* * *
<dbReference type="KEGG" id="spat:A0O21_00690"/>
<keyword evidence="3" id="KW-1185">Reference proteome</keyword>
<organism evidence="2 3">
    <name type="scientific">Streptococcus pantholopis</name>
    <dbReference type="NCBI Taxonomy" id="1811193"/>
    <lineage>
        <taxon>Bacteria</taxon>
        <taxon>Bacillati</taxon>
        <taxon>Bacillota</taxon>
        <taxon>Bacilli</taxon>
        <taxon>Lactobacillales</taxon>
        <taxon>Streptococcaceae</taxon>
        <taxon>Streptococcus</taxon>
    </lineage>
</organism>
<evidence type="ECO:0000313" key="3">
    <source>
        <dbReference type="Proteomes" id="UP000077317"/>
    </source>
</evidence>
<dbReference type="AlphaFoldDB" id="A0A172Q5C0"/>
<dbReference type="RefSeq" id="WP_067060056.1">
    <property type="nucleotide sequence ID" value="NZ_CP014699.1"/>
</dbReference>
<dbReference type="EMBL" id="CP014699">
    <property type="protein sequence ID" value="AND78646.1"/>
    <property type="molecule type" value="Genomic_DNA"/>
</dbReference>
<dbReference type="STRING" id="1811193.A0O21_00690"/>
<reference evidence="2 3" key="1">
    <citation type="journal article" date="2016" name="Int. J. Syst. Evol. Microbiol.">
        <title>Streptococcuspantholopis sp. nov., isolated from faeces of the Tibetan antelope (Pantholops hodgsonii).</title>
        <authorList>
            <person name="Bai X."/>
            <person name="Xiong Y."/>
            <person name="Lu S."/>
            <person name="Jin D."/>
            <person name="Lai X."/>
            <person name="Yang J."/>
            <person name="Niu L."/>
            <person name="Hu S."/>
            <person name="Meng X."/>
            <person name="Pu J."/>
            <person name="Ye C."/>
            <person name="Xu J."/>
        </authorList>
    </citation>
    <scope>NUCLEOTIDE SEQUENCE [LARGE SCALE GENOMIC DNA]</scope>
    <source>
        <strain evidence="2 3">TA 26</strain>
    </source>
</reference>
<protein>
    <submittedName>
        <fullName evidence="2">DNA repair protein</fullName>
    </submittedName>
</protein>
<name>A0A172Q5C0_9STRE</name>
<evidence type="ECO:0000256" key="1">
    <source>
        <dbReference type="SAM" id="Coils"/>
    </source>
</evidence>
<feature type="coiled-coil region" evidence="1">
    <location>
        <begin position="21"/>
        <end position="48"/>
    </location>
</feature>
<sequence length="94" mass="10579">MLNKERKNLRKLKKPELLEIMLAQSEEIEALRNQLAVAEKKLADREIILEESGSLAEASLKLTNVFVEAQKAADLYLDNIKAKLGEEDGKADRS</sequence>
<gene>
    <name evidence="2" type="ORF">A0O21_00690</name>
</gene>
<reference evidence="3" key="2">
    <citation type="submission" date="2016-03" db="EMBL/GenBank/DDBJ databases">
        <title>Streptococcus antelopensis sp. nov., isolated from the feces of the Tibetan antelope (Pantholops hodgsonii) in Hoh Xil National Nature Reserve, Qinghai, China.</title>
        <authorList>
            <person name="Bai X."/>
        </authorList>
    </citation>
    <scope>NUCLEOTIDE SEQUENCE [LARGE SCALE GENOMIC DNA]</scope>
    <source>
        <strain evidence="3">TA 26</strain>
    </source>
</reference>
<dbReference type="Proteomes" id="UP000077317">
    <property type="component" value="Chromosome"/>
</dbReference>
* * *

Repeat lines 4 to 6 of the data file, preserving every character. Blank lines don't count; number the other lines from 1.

    <name type="scientific">Streptococcus pantholopis</name>
    <dbReference type="NCBI Taxonomy" id="1811193"/>
    <lineage>